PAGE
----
Monday Must Read: Legislature Stonewalls on Salaries; Another BART Protest Tonight



Stories you shouldn’t miss:

1. The state legislature has released some salary data for staff members, but political watchdogs say that Sacramento politicians are still trying to keep many of their expenditures secret, the LA Times and SacBee report. Leaders in the Senate and Assembly have been under fire to reveal how much money they hand out as rewards to loyal legislators and how much they withhold from those who defy them. The controversy was sparked by Democratic Assemblyman Anthony Portantino who has charged that Assembly Speaker John Perez slashed his office budget as payback for voting against this year’s budget.

  • Perez
The legislature has exempted itself for years from state open records laws and has long kept secret exactly how it spends taxpayer money on salaries and office expenses. Legislators also routinely refuse to reveal when and how often they meet with lobbyists and special interest groups.

2. Protesters are planning another demonstration against BART this evening in response to the agency’s decision to cut off cell-phone service earlier this month, AP reports. It would be the third such protest since BART decided to shut off cellular service in an attempt disrupt a demonstration over the fatal shooting of a homeless man by BART police.

3. PG&E wants ratepayers to pay most of the $2.2 billion cost of modernizing its aging gas pipeline network — a proposal that is sparking heated criticism, the Mercury News and Chron report. Consumer advocates contend that PG&E’s corporate shareholders should pay for most of the planned upgrades — not ratepayers.

4. The US State Department has given an initial greenlight to a controversial, massive oil pipeline that would send fossil fuel from Canada’s tar sands project to the refineries in the Gulf of Mexico, the LA Times reports. Environmentalists from around the country have been protesting at the White House against the pipeline because the Canadian tar sands project is destroying a pristine forest the size of Florida and because extracting oil from tar sands uses huge amounts of energy. Environmentalists are calling on President Obama to block the pipeline.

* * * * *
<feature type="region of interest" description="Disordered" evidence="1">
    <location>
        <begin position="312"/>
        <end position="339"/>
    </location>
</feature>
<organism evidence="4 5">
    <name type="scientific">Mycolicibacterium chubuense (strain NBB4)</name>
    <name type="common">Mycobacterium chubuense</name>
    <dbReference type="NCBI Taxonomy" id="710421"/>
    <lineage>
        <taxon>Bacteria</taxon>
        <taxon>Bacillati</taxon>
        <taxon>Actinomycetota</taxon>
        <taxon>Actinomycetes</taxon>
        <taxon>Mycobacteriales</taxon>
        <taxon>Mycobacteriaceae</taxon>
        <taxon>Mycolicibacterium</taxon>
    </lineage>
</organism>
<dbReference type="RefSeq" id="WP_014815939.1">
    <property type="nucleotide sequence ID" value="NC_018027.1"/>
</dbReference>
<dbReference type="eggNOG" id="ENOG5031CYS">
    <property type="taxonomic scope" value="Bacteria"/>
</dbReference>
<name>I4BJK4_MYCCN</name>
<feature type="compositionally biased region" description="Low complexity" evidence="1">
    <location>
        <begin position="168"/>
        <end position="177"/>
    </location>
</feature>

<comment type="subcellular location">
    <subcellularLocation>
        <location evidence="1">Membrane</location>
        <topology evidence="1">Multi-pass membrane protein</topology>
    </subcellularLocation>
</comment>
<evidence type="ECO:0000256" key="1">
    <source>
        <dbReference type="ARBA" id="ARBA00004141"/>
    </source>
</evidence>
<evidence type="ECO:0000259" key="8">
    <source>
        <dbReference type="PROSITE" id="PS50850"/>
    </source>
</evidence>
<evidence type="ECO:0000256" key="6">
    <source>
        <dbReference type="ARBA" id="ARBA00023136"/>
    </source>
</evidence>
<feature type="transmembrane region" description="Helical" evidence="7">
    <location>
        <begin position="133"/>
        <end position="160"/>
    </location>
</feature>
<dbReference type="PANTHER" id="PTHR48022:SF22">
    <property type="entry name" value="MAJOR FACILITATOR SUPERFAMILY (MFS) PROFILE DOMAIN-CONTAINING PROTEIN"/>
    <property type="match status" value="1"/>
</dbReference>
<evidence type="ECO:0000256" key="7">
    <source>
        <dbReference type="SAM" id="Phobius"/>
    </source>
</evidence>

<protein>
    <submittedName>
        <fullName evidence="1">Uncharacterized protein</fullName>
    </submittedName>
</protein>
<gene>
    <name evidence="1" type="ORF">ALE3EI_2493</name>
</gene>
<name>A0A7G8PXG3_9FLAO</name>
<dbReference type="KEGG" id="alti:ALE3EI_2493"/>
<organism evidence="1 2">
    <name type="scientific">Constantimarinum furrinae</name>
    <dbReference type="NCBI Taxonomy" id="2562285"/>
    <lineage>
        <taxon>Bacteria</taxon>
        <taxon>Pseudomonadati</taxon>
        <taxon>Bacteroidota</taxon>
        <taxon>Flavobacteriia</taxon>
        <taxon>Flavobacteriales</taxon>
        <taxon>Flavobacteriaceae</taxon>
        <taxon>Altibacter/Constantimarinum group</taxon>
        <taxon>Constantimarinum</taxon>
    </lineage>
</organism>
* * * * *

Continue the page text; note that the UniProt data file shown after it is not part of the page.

5. Wind energy companies in the Altamont Pass are finally replacing aging turbines that kill thousands of birds each year with much taller turbines that are safer for raptors, the Mercury News reports. Nearly 2,000 older turbines will be replaced with about 100 huge, state-of-the-art models that stand up to 430 feet tall. Taller turbines have been shown to kill far fewer birds than the older, shorter ones because it’s easier for raptors to avoid them while hunting for prey.

6. Yusuf Bey IV and Your Black Muslim Bakery accomplice Antoine Mackey were sentenced to life in prison for their roles in the murder of Oakland journalist Chauncey Bailey, the Chauncey Bailey Project reported. Bey IV, the onetime head of the notorious bakery, ordered Bailey’s assassination in 2007 to stop Bailey from exposing the bakery’s financial problems. Mackey was the getaway driver. The shooter, Devaughndre Broussard, received a lesser, 25-years-to-life sentence after he testified against Bey IV and Mackey.

7. And Moneyball, the movie about Oakland A’s General Manager Billy Beane, is scheduled to premiere at the Paramount Theatre on September 19, the Trib reports. The film is based on the nonfiction book of the same name by award-winning Berkeley writer Michael Lewis, and stars Brad Pitt as Beane.

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